Establishing closer bonds between father and child

''Why don't you ever do anything with the kids?'' may have a familiar ring in households where fathers are wrapped up in their work and find little time to spare for their children.

''Real Men Enjoy Their Kids'' (Abingdon Press), by Wenda Goodhart Singer, Stephen Shechtman, and Mark Singer, rests on the idea that fathers have a significant role to play in providing love and caring support for their growing children. As men participate in activities with their children, the authors say, they are demonstrating the importance they place on their homes and families.

Written in a bright, easy style, this practical guide, to be published in June, offers ways to make everyday activities meaningful and fun. The authors hope it will encourage fathers to reflect on their relationship with their children and find ways to develop and improve it. The book is also designed for other men who have some involvement with children, such as uncles, grandfathers, or stepfathers.

Although society's expectations are slowly changing, the authors believe traditional views of the father's role have dampened men's enthusiasm for cultivating warmth, sensitivity, and creativity in raising children.

''For a man to be nurturant in our society is seen as weak or something you can only be in the privacy of your home,'' says Dr. Stephen Shechtman. Traditionally, he believes, ''men had problems relating to kids until they were old enough to play baseball.''

On an individual level, he finds men are trying to find more ways to develop the more tender qualities in dealing with children. ''The big problem,'' he says , ''is that schools and television do not offer heroes to reinforce the concept.''

As a divorced father, Dr. Shechtman faces a special challenge in establishing a close relationship with his 41/2-year-old son, David, whom he sees on alternating weekends and for five to six weeks in the summer. He talks to his son frequently on the phone and writes at least two one-page letters with pictures every week, which David's mother reads to him.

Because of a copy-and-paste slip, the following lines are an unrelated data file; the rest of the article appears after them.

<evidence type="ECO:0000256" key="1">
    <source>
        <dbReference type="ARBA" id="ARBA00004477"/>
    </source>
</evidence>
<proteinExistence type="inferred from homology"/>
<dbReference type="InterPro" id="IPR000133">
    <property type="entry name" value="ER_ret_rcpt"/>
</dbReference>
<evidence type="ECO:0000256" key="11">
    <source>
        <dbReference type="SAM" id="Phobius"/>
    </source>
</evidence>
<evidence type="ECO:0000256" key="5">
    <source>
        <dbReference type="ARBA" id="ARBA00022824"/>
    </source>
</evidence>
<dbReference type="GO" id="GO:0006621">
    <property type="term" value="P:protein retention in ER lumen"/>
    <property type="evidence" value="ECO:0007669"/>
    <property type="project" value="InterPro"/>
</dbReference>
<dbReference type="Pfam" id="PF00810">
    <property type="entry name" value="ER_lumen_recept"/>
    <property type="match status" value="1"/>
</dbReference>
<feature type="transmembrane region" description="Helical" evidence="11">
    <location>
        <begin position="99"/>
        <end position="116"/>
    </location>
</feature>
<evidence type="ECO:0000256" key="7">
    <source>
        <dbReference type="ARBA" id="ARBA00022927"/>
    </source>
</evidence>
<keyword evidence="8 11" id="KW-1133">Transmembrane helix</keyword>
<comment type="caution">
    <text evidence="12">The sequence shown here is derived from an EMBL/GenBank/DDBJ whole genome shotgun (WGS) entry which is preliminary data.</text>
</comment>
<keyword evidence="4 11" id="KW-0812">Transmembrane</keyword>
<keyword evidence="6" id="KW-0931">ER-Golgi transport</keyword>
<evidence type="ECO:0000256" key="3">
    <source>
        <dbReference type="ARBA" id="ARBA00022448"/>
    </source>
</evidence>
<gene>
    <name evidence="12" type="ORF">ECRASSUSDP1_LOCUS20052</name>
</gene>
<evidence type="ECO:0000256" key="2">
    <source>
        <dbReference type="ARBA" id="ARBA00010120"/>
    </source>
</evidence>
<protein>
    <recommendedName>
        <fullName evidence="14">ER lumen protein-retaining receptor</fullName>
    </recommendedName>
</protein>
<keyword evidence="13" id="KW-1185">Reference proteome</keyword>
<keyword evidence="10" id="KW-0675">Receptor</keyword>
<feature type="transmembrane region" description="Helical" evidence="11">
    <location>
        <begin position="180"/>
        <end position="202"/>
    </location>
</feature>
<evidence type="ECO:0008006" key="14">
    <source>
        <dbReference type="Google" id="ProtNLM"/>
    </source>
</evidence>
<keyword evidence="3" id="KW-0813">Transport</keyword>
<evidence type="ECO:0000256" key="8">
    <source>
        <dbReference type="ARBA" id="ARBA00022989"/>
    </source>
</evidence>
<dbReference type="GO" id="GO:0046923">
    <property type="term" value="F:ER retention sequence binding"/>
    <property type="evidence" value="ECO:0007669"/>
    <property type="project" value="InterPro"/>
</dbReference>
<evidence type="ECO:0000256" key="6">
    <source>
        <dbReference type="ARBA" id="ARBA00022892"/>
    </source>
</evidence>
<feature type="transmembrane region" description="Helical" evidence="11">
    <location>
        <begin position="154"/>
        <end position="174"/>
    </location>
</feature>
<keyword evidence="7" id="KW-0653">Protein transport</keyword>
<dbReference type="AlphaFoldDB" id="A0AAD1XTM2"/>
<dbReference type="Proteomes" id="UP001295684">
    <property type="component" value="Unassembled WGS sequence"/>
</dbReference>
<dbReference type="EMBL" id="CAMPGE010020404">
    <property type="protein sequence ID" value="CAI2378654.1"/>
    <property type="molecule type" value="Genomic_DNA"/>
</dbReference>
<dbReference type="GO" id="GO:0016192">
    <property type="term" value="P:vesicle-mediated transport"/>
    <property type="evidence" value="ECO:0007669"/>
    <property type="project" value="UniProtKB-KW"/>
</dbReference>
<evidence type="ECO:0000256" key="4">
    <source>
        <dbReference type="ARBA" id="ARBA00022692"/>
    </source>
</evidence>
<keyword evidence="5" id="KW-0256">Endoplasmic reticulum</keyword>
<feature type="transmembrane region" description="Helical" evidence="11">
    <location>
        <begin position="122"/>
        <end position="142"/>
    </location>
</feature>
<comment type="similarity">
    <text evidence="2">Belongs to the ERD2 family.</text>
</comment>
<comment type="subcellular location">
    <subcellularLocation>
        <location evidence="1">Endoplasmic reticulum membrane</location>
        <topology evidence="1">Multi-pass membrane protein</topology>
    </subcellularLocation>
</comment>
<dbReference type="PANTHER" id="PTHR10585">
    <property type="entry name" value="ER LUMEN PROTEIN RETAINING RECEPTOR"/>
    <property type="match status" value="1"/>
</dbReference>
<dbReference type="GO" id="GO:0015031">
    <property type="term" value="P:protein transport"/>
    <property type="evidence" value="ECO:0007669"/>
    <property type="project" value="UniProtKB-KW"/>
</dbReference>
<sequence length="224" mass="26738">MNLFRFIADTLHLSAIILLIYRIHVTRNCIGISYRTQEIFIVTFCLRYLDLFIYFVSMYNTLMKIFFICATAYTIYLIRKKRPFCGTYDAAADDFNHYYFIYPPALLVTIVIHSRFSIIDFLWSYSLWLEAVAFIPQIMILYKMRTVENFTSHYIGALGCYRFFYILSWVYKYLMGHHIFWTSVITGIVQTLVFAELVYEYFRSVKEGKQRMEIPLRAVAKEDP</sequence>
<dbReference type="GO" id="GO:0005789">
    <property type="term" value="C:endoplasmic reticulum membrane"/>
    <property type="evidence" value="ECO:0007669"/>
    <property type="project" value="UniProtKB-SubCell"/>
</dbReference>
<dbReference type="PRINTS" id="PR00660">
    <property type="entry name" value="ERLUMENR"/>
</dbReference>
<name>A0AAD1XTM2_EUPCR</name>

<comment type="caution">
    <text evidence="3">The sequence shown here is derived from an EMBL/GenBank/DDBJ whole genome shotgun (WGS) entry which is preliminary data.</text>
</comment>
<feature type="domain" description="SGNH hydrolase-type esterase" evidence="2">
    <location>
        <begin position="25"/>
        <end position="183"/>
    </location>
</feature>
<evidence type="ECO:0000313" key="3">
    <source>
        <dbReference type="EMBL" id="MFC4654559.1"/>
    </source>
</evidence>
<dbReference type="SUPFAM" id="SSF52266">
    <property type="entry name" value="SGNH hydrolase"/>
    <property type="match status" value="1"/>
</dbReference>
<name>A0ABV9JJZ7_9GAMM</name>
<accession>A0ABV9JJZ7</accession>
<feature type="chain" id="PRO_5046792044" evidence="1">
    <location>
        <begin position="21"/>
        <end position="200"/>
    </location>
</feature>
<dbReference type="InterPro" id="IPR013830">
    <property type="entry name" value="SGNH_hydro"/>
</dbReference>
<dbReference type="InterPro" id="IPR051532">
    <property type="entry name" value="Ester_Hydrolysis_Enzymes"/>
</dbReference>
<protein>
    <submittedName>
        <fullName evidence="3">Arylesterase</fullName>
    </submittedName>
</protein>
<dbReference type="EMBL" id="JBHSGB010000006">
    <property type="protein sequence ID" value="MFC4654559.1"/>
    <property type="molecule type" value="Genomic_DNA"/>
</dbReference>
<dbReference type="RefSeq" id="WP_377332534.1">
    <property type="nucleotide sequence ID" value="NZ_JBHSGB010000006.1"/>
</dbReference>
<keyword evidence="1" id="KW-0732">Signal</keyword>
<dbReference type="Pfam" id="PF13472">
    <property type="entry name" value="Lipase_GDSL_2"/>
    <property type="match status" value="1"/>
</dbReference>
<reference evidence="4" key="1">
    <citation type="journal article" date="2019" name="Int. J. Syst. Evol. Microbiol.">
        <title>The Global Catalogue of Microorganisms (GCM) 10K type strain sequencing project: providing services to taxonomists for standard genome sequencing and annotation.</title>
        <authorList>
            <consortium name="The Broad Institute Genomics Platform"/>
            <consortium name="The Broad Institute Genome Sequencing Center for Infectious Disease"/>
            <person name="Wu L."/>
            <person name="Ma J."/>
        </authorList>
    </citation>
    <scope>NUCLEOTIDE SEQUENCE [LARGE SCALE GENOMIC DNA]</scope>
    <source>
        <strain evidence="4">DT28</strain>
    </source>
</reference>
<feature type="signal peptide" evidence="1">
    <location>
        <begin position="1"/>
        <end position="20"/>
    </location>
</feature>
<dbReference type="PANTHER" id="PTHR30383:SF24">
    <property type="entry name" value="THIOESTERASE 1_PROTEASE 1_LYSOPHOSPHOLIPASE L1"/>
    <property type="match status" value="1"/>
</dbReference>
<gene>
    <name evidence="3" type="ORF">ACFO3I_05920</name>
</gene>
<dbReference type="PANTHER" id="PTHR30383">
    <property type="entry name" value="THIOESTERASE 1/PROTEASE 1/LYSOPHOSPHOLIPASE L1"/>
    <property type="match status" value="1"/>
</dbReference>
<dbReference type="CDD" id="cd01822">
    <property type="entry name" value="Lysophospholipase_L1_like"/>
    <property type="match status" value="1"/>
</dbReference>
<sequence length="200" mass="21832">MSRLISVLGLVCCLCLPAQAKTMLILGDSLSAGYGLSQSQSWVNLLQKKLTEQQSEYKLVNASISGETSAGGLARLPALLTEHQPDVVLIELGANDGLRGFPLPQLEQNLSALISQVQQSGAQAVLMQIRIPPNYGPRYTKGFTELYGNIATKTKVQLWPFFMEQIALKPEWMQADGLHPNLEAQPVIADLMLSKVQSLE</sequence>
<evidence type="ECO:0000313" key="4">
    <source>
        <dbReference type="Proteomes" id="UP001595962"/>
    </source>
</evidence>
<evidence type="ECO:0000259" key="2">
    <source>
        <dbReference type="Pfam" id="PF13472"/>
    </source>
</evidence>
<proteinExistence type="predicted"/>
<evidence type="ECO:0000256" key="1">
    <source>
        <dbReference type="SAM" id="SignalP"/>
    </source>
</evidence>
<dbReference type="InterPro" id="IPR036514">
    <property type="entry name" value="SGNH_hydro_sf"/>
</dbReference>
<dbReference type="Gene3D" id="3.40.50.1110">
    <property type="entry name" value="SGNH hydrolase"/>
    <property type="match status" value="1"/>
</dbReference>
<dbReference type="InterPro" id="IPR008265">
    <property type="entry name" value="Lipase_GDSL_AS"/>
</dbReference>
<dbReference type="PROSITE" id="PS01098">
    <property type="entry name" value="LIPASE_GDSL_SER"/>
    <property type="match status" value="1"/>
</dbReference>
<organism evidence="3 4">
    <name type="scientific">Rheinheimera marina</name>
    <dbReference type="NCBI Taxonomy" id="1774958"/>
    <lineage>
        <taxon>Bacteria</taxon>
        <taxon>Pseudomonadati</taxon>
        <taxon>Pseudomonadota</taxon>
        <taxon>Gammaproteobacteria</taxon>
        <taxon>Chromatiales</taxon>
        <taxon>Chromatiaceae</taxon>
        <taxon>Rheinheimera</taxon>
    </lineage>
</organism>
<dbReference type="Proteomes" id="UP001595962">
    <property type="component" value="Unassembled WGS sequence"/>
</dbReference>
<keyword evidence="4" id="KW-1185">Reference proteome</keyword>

''A divorce does not end the relationship between a father and a child,'' Dr. Shechtman says. ''The bond or connection can still be there, but it requires creative ways to rebuild the network.''

Among other aspects of a father's influence, active concern and guidance from both parents help children resolve questions of ethics, form judgments and opinions, and learn how to handle relationships with other people.

According to Dr. Mark Singer, a sociology professor with two children, a father's role in this learning process can have great impact in shaping a child's values. He believes it is particularly important for men to support moral and spiritual values in everyday living.

In a section on the spiritual dimension of a child's upbringing, the book states: ''Children's understanding develops most clearly as they observe and experience moral teachings being lived out by those around them.''

Building and maintaining a strong bond with children calls for reassessing priorities and putting career in perspective with family life. As a start, the authors suggest that fathers identify some of their own interests and include their children in leisure and professional activities from time to time.

Dr. Singer, for example, occasionally takes his children to the classroom to watch him teach or into his office when he is talking with students.

''When I say I'm going to work, they know what I mean and they can picture it in their minds,'' he says. ''A lot of fathers don't bridge the gap between home and work.''

The authors also suggest setting aside certain times during the day to spend with your child on a regular basis. Spontaneous activities stemming from errands or chores around the house are natural ways to spend time with children. Activities, however, are only a means to an end; undivided, unhurried, uncritical time together develops mutual affection and respect.

To stimulate ideas, the book offers a series of activities separated into four general categories: household chores, leisure time, world of work, and family time. Step-by-step instructions and a list of necessary materials are given for each project.

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